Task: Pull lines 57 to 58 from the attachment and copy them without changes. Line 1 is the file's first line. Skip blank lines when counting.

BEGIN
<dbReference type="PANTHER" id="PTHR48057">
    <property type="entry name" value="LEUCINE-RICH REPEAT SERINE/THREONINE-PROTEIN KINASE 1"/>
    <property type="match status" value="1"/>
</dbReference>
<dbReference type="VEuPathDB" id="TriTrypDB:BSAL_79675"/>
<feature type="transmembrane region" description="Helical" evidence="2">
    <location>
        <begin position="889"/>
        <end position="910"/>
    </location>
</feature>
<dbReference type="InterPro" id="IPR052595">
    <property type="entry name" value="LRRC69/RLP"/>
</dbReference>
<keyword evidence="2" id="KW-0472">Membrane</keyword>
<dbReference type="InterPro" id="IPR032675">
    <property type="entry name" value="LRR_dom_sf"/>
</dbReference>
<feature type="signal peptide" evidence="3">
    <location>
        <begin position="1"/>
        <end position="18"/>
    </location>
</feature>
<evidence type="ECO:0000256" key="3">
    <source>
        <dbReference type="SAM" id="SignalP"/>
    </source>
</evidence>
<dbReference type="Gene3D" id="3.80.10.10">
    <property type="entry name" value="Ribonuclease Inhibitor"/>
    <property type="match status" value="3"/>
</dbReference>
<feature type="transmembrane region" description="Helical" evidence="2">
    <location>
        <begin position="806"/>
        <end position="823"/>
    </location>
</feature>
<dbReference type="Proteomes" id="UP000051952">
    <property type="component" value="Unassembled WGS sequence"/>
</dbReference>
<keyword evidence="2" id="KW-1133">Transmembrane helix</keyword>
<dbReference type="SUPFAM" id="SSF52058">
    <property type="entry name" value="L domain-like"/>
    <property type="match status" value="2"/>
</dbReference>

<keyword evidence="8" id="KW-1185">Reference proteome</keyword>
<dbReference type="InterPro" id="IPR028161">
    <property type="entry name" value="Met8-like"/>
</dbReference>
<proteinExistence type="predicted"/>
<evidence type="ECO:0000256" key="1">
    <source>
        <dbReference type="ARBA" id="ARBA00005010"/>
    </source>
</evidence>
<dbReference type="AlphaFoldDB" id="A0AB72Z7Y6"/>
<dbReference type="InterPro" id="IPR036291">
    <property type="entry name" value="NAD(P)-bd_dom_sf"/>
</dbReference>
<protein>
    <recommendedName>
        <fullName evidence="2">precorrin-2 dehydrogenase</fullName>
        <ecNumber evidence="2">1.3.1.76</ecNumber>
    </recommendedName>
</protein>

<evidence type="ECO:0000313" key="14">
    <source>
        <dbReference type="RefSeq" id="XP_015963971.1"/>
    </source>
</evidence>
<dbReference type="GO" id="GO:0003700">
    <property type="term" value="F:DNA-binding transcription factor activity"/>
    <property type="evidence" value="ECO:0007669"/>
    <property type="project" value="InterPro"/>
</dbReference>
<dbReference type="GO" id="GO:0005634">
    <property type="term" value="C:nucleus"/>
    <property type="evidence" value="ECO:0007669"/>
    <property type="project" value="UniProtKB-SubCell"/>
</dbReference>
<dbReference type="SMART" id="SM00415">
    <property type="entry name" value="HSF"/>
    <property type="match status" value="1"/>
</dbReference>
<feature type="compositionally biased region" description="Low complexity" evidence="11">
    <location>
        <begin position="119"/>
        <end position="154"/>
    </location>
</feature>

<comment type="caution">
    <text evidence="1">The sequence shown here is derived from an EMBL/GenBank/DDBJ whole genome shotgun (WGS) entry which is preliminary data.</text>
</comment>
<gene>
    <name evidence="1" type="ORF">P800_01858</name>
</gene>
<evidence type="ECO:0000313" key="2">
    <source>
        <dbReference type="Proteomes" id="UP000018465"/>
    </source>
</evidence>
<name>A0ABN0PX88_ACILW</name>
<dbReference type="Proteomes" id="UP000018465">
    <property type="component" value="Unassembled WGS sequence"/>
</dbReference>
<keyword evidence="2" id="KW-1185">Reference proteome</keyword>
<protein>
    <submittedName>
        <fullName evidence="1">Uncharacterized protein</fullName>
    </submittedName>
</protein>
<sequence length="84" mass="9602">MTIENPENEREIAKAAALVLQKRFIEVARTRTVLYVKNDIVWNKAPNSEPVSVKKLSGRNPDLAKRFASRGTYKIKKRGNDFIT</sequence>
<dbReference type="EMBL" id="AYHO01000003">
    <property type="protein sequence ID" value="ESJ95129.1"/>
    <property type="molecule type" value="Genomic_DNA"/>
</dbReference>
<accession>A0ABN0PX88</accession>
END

</evidence>
<dbReference type="AlphaFoldDB" id="A0AB72Z7Y6"/>